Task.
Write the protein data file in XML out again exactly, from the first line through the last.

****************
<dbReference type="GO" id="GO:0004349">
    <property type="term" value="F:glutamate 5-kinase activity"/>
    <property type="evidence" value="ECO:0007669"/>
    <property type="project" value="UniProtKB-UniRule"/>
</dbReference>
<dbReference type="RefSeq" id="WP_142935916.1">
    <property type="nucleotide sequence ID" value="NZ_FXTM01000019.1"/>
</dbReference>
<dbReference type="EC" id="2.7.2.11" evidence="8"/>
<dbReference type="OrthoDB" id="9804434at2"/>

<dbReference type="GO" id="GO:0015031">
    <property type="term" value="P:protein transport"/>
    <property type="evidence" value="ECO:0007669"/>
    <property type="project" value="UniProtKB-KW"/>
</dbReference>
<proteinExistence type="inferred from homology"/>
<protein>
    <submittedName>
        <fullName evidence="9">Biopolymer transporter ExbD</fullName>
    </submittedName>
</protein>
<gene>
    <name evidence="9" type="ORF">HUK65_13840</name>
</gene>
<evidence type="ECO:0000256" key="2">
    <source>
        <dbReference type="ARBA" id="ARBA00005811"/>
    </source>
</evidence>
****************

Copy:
<dbReference type="GO" id="GO:0004349">
    <property type="term" value="F:glutamate 5-kinase activity"/>
    <property type="evidence" value="ECO:0007669"/>
    <property type="project" value="UniProtKB-UniRule"/>
</dbReference>
<dbReference type="RefSeq" id="WP_142935916.1">
    <property type="nucleotide sequence ID" value="NZ_FXTM01000019.1"/>
</dbReference>
<dbReference type="EC" id="2.7.2.11" evidence="8"/>
<dbReference type="OrthoDB" id="9804434at2"/>

<dbReference type="GO" id="GO:0015031">
    <property type="term" value="P:protein transport"/>
    <property type="evidence" value="ECO:0007669"/>
    <property type="project" value="UniProtKB-KW"/>
</dbReference>
<proteinExistence type="inferred from homology"/>
<protein>
    <submittedName>
        <fullName evidence="9">Biopolymer transporter ExbD</fullName>
    </submittedName>
</protein>
<gene>
    <name evidence="9" type="ORF">HUK65_13840</name>
</gene>
<evidence type="ECO:0000256" key="2">
    <source>
        <dbReference type="ARBA" id="ARBA00005811"/>
    </source>
</evidence>